A partnership refers to the kind of business operations that exists between two or more people who share the management functions alongside the profits and losses of the business. Despite the federal government recognizing the existence of various types of partnerships, two of them are the most common forms of organizations. These types of companies are general and limited partnerships (Meyer, 2014). In general partnerships, the partners manage the company by running various responsibilities within the business. However, in a limited partnership, there exist general and limited partners; general partners assume the liability of the business while limited partners only serve the role of investors (Meyer, 2014). Therefore, the most investor has decided to become partners in a limited partnership instead of purchasing stock in an open corporation as per the reasons explained below.
The first reason why investors have prioritized the idea of becoming a partner in a limited partnership business is attributed to the limited liability limits that they obtain. Becoming a partner in a limited partnership business enables the investors to have limited responsibility for the debts of this form of business (Meyer, 2014). This means that the debts of the business can be shared among these partners to the extent of the shares invested in the business. Their private properties will not be interfered with in the cause of settling the debts of the business (Sensoy, Wang & Weisbach, 2014). Moreover, the investors do not incur the total losses of the firm; rather the losses are equally distributed among the partners. Therefore, this reduces the burden of settling the debts of the business as it is spread across the partners.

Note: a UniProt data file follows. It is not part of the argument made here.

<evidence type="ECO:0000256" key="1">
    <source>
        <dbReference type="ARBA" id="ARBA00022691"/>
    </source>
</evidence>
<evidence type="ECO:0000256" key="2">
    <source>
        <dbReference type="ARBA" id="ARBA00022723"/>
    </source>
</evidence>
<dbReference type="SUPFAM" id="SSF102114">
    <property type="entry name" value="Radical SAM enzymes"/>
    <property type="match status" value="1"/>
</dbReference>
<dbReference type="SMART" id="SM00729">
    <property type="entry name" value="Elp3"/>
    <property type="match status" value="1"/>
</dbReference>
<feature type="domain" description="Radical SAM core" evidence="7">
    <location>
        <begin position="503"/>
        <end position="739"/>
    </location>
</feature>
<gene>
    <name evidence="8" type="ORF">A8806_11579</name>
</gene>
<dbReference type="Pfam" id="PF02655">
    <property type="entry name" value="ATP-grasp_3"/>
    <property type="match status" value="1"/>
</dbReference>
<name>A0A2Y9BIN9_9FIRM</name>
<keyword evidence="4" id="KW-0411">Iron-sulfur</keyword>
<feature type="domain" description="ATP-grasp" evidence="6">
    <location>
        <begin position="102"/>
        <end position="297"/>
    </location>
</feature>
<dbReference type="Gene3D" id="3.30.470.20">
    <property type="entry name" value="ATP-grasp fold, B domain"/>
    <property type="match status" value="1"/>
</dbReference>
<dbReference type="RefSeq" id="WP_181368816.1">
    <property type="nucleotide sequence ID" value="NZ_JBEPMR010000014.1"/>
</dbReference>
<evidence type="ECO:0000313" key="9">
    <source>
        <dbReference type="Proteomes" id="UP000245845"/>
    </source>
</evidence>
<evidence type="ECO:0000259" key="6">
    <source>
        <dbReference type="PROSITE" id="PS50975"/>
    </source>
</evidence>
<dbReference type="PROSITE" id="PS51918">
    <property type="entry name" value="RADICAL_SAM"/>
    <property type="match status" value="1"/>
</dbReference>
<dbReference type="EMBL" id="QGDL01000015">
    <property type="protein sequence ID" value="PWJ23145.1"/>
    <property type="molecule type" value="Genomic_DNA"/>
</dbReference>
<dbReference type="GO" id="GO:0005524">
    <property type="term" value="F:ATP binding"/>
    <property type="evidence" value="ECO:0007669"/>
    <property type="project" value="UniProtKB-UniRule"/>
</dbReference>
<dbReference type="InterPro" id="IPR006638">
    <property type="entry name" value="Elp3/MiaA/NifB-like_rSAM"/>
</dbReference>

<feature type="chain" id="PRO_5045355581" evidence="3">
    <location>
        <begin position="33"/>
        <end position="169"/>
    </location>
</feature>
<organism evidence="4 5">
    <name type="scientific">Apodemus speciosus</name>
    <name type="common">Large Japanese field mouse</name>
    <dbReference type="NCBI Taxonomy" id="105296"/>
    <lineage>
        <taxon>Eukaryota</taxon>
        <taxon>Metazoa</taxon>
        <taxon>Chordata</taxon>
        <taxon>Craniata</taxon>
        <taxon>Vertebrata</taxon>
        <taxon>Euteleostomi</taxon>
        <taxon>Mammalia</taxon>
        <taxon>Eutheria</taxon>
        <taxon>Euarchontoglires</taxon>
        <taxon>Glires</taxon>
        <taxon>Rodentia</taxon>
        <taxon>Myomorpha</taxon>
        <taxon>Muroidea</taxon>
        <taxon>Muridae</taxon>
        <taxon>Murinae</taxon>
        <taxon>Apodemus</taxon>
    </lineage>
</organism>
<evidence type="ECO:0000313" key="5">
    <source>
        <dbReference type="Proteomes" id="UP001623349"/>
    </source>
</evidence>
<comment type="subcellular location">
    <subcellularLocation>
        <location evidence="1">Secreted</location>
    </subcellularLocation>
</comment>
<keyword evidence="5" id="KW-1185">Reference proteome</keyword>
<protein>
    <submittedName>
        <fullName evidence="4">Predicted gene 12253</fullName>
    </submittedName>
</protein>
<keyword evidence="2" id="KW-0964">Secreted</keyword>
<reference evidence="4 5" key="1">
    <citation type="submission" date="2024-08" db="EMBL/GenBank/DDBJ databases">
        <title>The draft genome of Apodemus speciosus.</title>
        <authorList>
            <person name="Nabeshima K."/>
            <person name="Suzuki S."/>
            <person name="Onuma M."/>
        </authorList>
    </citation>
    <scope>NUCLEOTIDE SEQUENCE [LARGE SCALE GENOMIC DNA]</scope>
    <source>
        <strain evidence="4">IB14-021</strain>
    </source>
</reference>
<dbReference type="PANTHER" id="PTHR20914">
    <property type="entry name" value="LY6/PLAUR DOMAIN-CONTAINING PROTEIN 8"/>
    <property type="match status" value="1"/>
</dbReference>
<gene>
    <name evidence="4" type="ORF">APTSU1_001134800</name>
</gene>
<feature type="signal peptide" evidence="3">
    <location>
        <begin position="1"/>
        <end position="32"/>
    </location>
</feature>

Besides these, the investors within this kind of business have no turnover issues in cases where they decide to leave the business. When the investors want to exit the business, they can be replaced with other willing investors without the dissolution of the partnership business (Sensoy, Wang & Weisbach, 2014). Besides this necessitating the efficient and proper functioning of the market, the investors have the freedom to choose between leaving the organization and staying. Therefore, the partnership business is assured of stability since dissolution causes some of form of physical, financial, and psychological instability within the organization (Gregory, Jeanes, Tharyan, & Tonks, 2013).
Various reasons have prevented investors from purchasing stock of an open corporation. Firstly, by buying this kind of stock exposes these investors to the risks of being general partners. In this case, they are required to take the shield of all the burdens of the business's debts and obligations (Gregory et al., 2013(Gregory et al., 2013(Gregory et al., 2013(Gregory et al., 2013). This means that when the company is sued because of bankruptcy, the investors will be required to use their wealth and resources in settling all the debts and liabilities incurred by the partnership form of business (Sensoy, Wang & Weisbach, 2014). Besides these, the investor will be required to take part in the daily operations of the company. This will entail making decisions on behalf of the company and hence assume the responsibility for their decisions.
Moreover, purchasing the stock of an open corporation will expose the investors to compliance challenges. These investors will be required to hold meetings and produce a detailed partnership agreement of the business (Gregory et al., 2013). Therefore, the investors may have challenges in abiding with the agreement they drafted. This is because of the dynamic nature of the employees working within the partnership business who have various references and choices (Gregory et al., 2013). These decisions may be contrary to the expectations of the investors and hence causing the business to experience technical challenges as a result of failing to comply with the set rules and regulations.
Gregory, A., Jeanes, E., Tharyan, & Tonks, (2013). Gregory, A., Jeanes, E., Tharyan, R., & Tonks, I. (2013). Does the stock market gender stereotype corporate boards? Evidence from the market's reaction to stakeholders' trades. British Journal of Management, 24(2), 174-190.
Meyer, T. (2014). The Limited Partnership as Part of the Humanity's DNA. In Private Equity Unchained (pp. 62-79). Palgrave Macmillan UK.
Sensoy, B. A., Wang, Y., & Weisbach (2014). Limited liability performance and the maturing of the private industry. Journal of Financial Economics, 112(3), 320-343.
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